I have excuses to carry me through all seasons. In summer it is too hot, and when it rains, my peak-free helmet does nothing to prevent driving rain dangerously impeding my vision. With winter comes my favourite excuse - cold ears. In the freezing cold, woolly hats beat gappy plastic helmets hands down. And please don't remind me at this point that some clever dick has invented a balaclava-like garment made from a thin performance fabric which covers your ears and fits under a helmet. I know. They look even sillier.

At this point, I hear my mother's voice echo in my head; "Better to look silly than be dead. Or brain damaged."

And of course, she does have a point.

So, imagine my excitement to discover THIS little piece of genius.



Working in a similar way to an airbag, it contains an inflatable device, a helium cartridge, and a sensor unit. On impact, it instantly inflates into a huge protective helmet. When not inflated, it looks like the zipped-up collar of a jacket, and can be hidden completely under a scarf.

The manufacturers are quick to point out that, "The Hövding can tell the difference between falling from a bike and bending over to tie a shoelace." Well thank goodness for that.

I don't dare find out how much they cost though, and wouldn't be surprised to discover that they're made in ethically compromising conditions. But still, great idea. I might have asked Father Christmas for one, were he not returning my mail to sender.

Tuesday, 9 November 2010

Channel 4’s Dispatches reveals appalling working conditions at clothes factories supplying the high street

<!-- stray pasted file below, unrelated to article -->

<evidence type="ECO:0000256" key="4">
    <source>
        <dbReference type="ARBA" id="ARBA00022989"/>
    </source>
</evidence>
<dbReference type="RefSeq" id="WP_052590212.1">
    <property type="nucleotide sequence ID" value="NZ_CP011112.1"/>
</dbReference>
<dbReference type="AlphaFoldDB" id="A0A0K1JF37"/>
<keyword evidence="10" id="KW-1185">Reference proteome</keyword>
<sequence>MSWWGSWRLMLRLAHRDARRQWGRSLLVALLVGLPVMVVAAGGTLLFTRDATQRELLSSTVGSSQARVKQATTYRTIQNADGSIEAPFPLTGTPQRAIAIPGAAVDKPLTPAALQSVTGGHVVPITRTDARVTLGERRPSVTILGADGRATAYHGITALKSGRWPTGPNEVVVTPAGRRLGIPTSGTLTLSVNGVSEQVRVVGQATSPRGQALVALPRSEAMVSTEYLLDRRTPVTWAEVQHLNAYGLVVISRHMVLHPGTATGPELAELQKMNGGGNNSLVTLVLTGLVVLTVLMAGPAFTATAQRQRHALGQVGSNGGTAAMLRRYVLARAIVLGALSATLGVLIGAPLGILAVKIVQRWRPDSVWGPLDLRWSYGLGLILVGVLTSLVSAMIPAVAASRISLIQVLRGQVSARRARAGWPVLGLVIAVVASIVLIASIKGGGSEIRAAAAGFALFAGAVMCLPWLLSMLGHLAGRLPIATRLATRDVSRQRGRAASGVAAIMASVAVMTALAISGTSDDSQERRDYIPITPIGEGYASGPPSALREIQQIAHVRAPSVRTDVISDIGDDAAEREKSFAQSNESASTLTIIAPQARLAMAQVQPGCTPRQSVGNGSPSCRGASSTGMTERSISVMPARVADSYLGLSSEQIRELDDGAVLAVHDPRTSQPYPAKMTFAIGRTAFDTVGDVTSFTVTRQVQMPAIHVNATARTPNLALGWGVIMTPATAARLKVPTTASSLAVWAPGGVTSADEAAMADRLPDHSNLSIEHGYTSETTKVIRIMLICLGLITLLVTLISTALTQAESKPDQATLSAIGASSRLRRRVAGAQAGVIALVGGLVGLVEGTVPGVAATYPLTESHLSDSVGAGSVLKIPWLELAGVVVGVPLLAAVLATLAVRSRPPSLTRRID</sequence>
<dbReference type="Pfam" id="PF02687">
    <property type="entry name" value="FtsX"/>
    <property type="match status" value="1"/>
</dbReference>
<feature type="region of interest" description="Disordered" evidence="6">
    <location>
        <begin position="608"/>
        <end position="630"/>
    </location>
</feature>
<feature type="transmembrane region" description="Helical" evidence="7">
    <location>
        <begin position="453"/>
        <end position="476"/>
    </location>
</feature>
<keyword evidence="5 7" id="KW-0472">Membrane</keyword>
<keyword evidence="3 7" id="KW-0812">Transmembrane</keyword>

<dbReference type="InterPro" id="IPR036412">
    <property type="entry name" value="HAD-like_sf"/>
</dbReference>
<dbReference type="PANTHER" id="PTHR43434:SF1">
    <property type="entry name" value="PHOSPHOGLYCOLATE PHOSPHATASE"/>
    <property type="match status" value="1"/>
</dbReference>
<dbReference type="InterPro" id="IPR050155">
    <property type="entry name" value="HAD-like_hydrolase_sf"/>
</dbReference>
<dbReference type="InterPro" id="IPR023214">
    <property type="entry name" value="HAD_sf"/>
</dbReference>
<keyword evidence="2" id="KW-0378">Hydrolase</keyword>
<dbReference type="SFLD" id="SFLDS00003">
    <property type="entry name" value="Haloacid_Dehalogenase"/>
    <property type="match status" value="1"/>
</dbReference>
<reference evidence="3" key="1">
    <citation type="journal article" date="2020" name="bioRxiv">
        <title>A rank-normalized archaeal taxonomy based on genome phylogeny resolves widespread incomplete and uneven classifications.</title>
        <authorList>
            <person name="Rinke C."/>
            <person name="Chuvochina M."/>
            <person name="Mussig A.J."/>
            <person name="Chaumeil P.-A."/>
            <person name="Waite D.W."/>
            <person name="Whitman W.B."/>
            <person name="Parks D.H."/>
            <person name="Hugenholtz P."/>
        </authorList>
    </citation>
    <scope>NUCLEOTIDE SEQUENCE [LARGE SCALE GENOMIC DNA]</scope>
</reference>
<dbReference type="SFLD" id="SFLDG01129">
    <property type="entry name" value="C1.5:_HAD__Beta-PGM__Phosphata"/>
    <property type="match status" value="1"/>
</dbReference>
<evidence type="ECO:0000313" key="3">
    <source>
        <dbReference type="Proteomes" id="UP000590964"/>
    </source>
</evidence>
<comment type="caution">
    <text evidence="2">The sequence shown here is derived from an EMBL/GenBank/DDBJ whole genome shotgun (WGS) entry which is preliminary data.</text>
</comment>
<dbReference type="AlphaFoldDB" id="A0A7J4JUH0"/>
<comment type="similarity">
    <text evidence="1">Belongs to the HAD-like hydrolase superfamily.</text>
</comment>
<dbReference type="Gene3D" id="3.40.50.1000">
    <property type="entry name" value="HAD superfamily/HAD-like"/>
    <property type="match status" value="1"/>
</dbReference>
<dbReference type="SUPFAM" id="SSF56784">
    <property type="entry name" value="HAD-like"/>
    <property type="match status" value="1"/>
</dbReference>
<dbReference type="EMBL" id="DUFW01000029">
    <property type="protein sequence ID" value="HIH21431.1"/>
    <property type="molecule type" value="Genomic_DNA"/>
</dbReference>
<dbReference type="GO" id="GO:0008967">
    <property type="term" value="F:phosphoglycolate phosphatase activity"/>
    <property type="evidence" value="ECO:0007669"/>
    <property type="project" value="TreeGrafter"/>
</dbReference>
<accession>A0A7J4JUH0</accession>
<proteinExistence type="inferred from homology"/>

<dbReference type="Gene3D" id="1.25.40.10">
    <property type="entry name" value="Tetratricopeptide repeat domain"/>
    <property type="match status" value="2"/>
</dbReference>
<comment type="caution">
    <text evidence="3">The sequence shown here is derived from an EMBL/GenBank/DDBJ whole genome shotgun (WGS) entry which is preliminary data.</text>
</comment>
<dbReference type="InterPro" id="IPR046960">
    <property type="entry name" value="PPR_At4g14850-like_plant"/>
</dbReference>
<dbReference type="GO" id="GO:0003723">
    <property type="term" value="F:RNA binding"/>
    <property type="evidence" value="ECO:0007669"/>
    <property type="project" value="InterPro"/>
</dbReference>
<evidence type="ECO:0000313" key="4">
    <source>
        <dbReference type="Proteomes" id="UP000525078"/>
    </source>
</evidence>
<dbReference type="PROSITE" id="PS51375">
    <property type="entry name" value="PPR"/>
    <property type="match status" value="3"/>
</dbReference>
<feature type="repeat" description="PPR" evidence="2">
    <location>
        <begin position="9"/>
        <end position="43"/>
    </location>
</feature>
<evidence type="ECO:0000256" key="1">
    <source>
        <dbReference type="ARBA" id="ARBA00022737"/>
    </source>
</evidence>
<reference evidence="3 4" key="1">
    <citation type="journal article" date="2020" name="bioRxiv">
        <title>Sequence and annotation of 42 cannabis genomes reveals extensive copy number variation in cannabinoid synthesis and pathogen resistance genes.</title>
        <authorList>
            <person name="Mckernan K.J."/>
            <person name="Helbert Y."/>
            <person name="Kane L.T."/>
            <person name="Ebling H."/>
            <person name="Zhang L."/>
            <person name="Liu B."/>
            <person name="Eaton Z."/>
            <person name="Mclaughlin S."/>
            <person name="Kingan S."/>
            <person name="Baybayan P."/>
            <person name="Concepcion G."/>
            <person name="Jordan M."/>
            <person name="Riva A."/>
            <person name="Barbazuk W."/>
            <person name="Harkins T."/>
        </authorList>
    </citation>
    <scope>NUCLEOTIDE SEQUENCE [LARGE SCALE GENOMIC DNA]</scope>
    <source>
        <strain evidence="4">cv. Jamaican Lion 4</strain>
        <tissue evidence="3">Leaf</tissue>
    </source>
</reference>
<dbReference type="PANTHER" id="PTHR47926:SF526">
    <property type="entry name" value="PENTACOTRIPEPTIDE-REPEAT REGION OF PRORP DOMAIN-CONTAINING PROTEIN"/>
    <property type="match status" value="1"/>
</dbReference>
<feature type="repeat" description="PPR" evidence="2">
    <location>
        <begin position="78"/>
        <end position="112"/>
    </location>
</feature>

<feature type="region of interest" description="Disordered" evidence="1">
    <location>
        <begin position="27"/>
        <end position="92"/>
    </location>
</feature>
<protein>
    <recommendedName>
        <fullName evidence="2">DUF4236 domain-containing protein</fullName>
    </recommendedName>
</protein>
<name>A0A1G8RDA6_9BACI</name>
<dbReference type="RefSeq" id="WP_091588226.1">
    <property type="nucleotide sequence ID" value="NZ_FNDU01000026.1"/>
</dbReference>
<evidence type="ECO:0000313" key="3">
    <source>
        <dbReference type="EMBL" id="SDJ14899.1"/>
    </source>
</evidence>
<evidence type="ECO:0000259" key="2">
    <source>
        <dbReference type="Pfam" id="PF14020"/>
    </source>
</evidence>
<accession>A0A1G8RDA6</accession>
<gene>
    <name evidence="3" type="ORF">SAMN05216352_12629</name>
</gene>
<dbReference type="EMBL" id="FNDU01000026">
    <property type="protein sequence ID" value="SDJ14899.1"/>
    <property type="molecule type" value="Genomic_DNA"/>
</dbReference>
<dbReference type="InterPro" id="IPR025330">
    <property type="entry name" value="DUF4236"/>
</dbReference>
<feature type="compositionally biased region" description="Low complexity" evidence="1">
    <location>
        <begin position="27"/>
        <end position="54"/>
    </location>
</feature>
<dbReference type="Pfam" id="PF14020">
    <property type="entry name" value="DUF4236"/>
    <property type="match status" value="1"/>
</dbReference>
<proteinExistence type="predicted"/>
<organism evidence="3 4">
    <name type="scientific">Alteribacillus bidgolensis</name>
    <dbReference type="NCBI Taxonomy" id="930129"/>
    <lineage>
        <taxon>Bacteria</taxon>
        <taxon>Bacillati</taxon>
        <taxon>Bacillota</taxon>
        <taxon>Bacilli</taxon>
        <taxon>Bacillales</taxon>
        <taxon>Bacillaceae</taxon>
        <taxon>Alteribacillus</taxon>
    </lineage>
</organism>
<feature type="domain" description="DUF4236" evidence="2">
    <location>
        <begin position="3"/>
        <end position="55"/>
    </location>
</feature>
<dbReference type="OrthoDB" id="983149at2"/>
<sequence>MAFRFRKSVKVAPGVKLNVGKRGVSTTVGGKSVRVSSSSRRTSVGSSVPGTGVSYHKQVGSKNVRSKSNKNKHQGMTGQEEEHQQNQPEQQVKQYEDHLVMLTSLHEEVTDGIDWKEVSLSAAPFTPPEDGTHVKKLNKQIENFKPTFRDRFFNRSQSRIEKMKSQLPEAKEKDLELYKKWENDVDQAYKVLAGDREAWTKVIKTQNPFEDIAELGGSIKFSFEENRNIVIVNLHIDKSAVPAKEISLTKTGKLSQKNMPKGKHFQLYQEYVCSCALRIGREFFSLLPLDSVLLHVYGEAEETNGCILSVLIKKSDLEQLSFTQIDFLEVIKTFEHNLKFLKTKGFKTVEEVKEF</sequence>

After last year’s Primark scandal, which exposed similar sweatshop conditions at a supplier factory in Manchester, you’d think the high street would have made steps towards cleaning up its act.
However, as Channel 4's Dispatches documentary shows, these terrible conditions are (and have long been) rife in many garment factories in Leicester and no doubt throughout the UK.

More excuses

In response to the programme, campaign organisation Labour Behind the Label point out that the lack of provision for workers in local law is the oft-quoted excuse used by companies who are failing to provide reasonable working conditions (a living wage, reasonable working hours etc.), for workers overseas. If that is really the case, then how can exploitative operations such as these still be in business here in the UK, where the law offers a much greater level of  protection for employees? The companies exposed in this programme are deliberately exploiting vulnerable illegal workers, paying them less than others, and less than half the legal minimum, because they know they cannot complain.

“We didn’t know nuffink!”

The language used by the high street companies in response to Channel 4’s discoveries exposes an attitude among them that their best course of action is to discipline the suppliers who are subcontracting work. However, it cannot be that these companies are unaware of how their orders are fulfilled. The garment industry has long worked in this way, and it’s the same across the globe. As one of the workers in this documentary said “No one gets paid more than £3.50 / £4 an hour. It’s the same wherever you go.”